The Song of Hiawatha


Read by Peter Yearsley

(4.8 stars; 39 reviews)

I sing the Song of Hiawatha, Brave of heart and strong of arm. Daughter's son of old Nokomis, Fathered by the harsh West Wind. With its regular, beating rhythm, the Song of Hiawatha has often been parodied, but in truth, it is a powerful, emotional epic; a hero's life, his loves and suffering. The legends and traditions of the North American Indian swirl together through the tale like a mountain stream, tumbling white over the rocks, and caressing the mossy tree roots. (Summary by Peter Yearsley) [introduction by Woodrow Morris]

(3 hr 55 min)

Chapters

Introduction 7:31 Read by Peter Yearsley
The Peace-pipe 7:01 Read by Peter Yearsley
The Four Winds 12:52 Read by Peter Yearsley
Hiawatha's Childhood 10:32 Read by Peter Yearsley
Hiawatha and Mudjekeewis 12:32 Read by Peter Yearsley
Hiawatha's Fasting 12:46 Read by Peter Yearsley
Hiawatha's Friends 7:59 Read by Peter Yearsley
Hiawatha's Sailing 6:26 Read by Peter Yearsley
Hiawatha's Fishing 9:32 Read by Peter Yearsley
Hiawatha and the Pearl-Feather 12:51 Read by Peter Yearsley
Hiawatha's Wooing 12:16 Read by Peter Yearsley
Hiawatha's Wedding Feast 10:06 Read by Peter Yearsley
The Son of the Evening Star 16:33 Read by Peter Yearsley
Blessing the Cornfields 10:36 Read by Peter Yearsley
Picture-Writing 8:03 Read by Peter Yearsley
Hiawatha's Lamentation 9:30 Read by Peter Yearsley
Pau_Puk_Keewis 10:47 Read by Peter Yearsley
The Hunting of Pau-Puk-Keewis 14:58 Read by Peter Yearsley
The Death of Kwasind 5:21 Read by Peter Yearsley
The Ghosts 9:18 Read by Peter Yearsley
The Famine 8:05 Read by Peter Yearsley
The White Man's Foot 9:49 Read by Peter Yearsley
Hiawatha's Departure 10:31 Read by Peter Yearsley

Reviews

Perfect

(5 stars)

A fantastic poem with great production quality that shares one of Maine's gifts to the world: Henry Wadsworth Longfellow, grandson of Revolutionary War hero Peleg Wadsworth and nephew of Henry Wadsworth who fought and died at Tripoli. It is beautiful and compelling with information about Native American beliefs. The final section, however, does not age well and says Hiawatha left because European settlers were so incredible and wise that he is no longer needed and, essentially, that they should hold dominion over Native Americans. I highly suggest this to students but it should be discussed in class with comparisons being made between the story and reality.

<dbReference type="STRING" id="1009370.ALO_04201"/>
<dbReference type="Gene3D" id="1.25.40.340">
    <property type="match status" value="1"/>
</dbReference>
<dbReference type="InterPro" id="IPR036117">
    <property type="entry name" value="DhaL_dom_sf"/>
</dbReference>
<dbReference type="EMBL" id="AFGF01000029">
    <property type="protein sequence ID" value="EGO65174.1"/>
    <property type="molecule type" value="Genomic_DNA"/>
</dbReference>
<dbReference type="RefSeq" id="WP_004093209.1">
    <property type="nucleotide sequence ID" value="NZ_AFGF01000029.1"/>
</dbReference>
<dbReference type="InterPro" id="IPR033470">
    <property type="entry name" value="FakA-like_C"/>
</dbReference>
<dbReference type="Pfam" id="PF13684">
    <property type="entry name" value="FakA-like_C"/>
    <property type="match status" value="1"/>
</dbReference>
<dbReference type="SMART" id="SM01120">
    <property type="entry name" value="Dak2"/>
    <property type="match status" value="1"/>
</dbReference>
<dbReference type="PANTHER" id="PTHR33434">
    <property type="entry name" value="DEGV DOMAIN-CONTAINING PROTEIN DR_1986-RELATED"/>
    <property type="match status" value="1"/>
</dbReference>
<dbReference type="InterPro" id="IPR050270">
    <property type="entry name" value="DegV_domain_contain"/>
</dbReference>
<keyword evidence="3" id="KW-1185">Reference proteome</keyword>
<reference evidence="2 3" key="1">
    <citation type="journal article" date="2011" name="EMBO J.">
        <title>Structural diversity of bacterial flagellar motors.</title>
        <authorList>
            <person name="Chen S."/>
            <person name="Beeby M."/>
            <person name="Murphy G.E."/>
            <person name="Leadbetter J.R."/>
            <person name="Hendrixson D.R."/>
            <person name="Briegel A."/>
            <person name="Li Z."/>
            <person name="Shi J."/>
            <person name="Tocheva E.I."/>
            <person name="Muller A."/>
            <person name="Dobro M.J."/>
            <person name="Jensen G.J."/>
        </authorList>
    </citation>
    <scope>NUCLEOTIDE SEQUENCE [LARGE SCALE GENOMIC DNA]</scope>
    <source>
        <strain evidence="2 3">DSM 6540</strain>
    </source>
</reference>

An epic story well told and well read

(5 stars)

A stirring tale of heroism and myth, and the reading is slow, melodic, and neither over dramatic or understated. Judged against the norms of hos own culture, this story is laudable for portraying an indigenous North American culture as han and noble. Judged against modern norms it is deeply problematic appropriations and the last chapters were apologetic of colonializaton. Worth a listen, if nothing more than to better understand the Myth of the Noble Savage that was so prevalent in Romantic literature.

Hiawatha

(5 stars)

If you have never listened to Hiawatha except for the bits you learnt at school , you must try this - it's a great reading of a great poem - warning , you might need a tissue in places. A must listen

PLEASURE

(5 stars)

It is all too easy to overlook Longfellow's greatness. Reading HIAWATHA is all that is needed as a reminder. This narrator's rendering cannot be surpassed.

Wonderful movement of words

(5 stars)

The narration is so enjoyable to listen to. I plan to share this treasure of Longfellow's with my grandchildren.

Superb

(5 stars)

Beautiful. This man could make a phone book sound enchanting. I thoroughly enjoyed this recording.

Great Reading

(5 stars)

Great reading of this title by Peter Yearsley.

A+ 10/10

(5 stars)

very pretty poetry, and interesting folkloric story